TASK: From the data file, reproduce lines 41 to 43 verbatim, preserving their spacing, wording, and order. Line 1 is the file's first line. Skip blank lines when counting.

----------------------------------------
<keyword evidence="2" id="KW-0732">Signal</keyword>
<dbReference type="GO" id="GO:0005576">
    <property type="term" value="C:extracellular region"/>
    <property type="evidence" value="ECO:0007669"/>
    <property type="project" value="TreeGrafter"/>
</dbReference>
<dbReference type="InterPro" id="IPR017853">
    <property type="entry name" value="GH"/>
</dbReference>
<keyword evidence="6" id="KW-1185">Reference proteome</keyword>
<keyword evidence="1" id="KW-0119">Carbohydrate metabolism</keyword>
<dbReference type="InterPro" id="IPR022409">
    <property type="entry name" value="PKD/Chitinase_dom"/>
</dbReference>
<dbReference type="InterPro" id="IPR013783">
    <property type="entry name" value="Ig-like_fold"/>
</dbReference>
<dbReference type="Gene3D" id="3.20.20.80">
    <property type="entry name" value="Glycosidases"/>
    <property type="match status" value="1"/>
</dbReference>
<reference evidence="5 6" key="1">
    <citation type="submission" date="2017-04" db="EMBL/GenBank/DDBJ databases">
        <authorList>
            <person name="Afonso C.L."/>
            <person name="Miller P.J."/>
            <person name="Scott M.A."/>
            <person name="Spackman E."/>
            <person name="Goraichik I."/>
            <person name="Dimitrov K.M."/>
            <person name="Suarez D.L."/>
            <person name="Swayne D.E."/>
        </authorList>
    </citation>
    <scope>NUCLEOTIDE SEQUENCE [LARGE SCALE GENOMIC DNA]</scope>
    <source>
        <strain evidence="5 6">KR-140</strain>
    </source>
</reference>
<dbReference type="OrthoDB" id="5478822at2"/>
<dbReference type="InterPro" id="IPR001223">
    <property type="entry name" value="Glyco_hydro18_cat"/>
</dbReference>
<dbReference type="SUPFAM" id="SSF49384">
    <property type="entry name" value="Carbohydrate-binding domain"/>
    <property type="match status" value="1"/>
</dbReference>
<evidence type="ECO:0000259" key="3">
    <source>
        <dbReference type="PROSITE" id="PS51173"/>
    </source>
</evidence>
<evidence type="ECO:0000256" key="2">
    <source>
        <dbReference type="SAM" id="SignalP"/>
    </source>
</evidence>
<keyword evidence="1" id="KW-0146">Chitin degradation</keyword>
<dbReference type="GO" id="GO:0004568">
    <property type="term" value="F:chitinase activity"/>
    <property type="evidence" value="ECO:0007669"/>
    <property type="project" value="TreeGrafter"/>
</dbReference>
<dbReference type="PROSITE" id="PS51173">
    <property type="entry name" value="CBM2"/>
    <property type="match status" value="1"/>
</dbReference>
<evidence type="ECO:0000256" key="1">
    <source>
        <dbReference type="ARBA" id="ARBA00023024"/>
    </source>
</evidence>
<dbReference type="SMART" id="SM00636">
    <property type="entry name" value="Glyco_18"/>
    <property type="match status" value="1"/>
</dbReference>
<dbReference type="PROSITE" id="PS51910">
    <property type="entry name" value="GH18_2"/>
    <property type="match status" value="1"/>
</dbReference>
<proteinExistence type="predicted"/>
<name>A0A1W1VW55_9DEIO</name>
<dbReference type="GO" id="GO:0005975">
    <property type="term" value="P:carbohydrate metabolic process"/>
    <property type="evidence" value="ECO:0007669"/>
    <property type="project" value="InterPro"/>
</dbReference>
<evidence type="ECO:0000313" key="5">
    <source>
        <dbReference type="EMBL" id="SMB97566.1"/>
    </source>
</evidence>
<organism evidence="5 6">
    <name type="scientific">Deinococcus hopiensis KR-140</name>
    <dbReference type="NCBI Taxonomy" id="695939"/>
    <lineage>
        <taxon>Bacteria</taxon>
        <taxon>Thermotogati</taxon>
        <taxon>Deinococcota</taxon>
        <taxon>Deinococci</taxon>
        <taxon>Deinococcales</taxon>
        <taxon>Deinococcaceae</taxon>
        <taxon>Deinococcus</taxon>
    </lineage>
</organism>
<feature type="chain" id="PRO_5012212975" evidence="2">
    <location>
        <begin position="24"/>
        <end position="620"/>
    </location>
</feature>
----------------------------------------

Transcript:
<dbReference type="InterPro" id="IPR001223">
    <property type="entry name" value="Glyco_hydro18_cat"/>
</dbReference>